Kampala. Government has declared that land owners will have no option of rejecting compulsory land acquisition in the proposed Land Acquisition Bill. This gives government a free hand to acquire land where it wants to put public infrastructure.
The same Bill has also softened government’s stance on taking away the said land before conclusion of legal processes, but instead introduced a tribunal that will expedite the land acquisition process.
Government has withdrawn the Constitution Amendment Bill, 2017, which sought to amend Article 26 and is instead introducing Land Acquisition Bill, 2019, which will repeal the 1965 Land Acquisition Act.
Ms Betty Amongi, the minister of Lands, Housing and Urban Development, while addressing a press conference yesterday with officials of Landnet Uganda, said under the new Bill, the land owners will only have powers to negotiate the costs of purchasing the land but will have no powers to reject acquisition.
“You don’t have that option. So make no mistake, don’t romance it. Government has power to compulsorily acquire land and there is no negotiation about that. They only negotiation you have is on the amount,” Ms Amongi said.
She added that the proposed Bill is expected to facilitate expeditious compulsory acquisition of land by government to avoid delaying infrastructure and investment projects.
“I am aware that some provisions of the current Land Acquisition Act of 1965 were declared by the Supreme Court unconstitutional and inconsistent with Article 26 (2) of the Constitution in as far as they do not provide for prompt payment or fair and adequate compensation prior to taking possession or acquisition of any property by the State,” she said.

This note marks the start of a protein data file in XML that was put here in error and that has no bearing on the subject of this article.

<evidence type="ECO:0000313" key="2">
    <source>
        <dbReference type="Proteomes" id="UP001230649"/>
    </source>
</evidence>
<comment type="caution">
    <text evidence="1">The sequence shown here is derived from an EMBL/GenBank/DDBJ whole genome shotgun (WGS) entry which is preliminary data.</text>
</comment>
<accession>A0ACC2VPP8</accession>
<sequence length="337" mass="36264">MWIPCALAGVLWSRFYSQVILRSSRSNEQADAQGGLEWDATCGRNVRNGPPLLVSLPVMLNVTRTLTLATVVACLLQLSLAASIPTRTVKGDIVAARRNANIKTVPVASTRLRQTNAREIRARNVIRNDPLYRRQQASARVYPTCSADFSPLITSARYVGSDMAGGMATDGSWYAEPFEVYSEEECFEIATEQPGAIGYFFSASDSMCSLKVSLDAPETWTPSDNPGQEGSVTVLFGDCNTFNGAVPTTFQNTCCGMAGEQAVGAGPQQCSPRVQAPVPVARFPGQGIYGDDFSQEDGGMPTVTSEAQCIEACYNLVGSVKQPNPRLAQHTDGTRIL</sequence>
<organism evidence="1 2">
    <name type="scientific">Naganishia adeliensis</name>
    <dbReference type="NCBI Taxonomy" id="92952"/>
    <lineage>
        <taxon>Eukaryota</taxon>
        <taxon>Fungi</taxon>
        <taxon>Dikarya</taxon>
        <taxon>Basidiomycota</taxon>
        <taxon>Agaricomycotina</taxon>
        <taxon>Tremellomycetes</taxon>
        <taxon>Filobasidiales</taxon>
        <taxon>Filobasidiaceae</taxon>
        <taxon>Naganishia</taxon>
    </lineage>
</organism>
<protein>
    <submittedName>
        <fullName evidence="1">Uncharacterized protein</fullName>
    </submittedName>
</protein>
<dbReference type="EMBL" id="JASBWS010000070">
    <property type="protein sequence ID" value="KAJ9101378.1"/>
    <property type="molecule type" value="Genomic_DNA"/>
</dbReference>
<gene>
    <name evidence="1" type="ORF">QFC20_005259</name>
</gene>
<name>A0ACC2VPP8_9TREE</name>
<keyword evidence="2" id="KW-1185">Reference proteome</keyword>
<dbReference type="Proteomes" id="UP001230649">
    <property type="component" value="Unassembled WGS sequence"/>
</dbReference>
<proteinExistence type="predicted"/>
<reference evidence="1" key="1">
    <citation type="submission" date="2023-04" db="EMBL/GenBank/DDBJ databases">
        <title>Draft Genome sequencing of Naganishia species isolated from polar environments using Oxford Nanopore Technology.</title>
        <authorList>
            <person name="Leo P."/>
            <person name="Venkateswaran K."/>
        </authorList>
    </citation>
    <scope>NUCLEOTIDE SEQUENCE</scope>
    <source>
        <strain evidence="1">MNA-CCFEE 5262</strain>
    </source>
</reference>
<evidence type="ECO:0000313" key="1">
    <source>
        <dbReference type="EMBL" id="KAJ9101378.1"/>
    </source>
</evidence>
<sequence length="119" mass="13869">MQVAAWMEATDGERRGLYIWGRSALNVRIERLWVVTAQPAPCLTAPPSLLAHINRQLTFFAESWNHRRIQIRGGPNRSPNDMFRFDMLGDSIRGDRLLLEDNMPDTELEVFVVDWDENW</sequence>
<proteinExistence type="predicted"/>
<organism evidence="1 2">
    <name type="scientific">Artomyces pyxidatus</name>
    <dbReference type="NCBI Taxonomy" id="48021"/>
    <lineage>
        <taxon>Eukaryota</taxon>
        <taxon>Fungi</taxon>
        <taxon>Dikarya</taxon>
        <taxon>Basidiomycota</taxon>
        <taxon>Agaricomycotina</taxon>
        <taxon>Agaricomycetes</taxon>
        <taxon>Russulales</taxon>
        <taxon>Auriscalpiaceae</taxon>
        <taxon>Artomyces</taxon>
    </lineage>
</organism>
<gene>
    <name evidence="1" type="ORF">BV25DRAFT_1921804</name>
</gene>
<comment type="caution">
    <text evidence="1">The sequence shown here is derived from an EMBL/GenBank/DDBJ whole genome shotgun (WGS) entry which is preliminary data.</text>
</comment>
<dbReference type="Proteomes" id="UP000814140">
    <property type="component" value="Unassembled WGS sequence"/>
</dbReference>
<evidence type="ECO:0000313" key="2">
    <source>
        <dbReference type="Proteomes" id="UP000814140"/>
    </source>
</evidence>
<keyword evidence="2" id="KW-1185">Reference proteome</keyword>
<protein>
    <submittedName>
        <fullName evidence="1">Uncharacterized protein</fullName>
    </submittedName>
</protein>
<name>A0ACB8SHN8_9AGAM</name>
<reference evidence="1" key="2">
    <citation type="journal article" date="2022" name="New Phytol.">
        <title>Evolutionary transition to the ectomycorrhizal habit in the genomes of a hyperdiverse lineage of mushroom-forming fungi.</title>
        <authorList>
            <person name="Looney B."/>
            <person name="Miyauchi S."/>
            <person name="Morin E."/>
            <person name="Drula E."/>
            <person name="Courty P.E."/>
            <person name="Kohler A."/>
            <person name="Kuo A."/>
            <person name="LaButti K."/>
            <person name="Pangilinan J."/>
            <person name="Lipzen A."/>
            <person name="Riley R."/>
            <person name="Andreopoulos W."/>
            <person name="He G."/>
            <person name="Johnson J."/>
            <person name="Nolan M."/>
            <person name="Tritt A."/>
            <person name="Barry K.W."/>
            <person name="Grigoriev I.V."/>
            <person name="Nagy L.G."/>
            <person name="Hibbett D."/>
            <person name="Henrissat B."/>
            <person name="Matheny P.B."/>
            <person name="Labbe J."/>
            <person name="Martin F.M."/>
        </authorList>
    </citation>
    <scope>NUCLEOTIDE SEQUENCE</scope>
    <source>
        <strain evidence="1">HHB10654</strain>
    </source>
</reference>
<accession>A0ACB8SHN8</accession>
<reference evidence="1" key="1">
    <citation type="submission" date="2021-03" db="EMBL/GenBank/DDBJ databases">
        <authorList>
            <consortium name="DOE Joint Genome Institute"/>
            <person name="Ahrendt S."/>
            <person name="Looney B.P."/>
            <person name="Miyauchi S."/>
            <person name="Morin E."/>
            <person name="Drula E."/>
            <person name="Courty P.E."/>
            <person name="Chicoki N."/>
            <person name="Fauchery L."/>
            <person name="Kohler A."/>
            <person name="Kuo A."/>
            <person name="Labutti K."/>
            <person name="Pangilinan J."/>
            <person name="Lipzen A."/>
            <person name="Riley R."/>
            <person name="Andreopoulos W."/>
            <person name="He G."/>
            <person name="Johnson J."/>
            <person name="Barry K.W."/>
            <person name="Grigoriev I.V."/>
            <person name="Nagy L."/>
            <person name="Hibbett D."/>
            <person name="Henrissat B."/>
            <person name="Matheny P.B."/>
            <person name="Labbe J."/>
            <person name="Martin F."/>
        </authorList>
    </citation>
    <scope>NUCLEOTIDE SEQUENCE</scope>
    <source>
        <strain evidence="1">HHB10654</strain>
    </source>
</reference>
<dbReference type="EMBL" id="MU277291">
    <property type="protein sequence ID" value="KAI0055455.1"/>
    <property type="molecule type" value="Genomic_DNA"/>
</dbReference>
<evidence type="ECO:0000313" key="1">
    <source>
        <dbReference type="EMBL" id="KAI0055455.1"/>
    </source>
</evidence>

She said while consultations are ongoing about the new Bill, government has put in place a framework to guide land acquisition in the oil and gas sector activities based on the current laws and best international practices.
She said this will ensure that the process is transparent and does not delay the development of the necessary infrastructure.
Ms Amongi also said the Bill will not take away land from owners before payments, but will rush through the process of dispute resolution to speed up the process of the land acquisition.
“You cannot refuse the decision of the High Court because it’s the last Court of Appeal for land tribunal. We shall pay what the High Court has stated because the courts are independent,” Ms Amongi added.
Mr Moses Musinguzi, the board chairperson of Landnet Uganda, a consortium of NGOs working in the land sector, said the compulsory acquisition of land is a good policy which will address the current delays in land acquisition for development projects.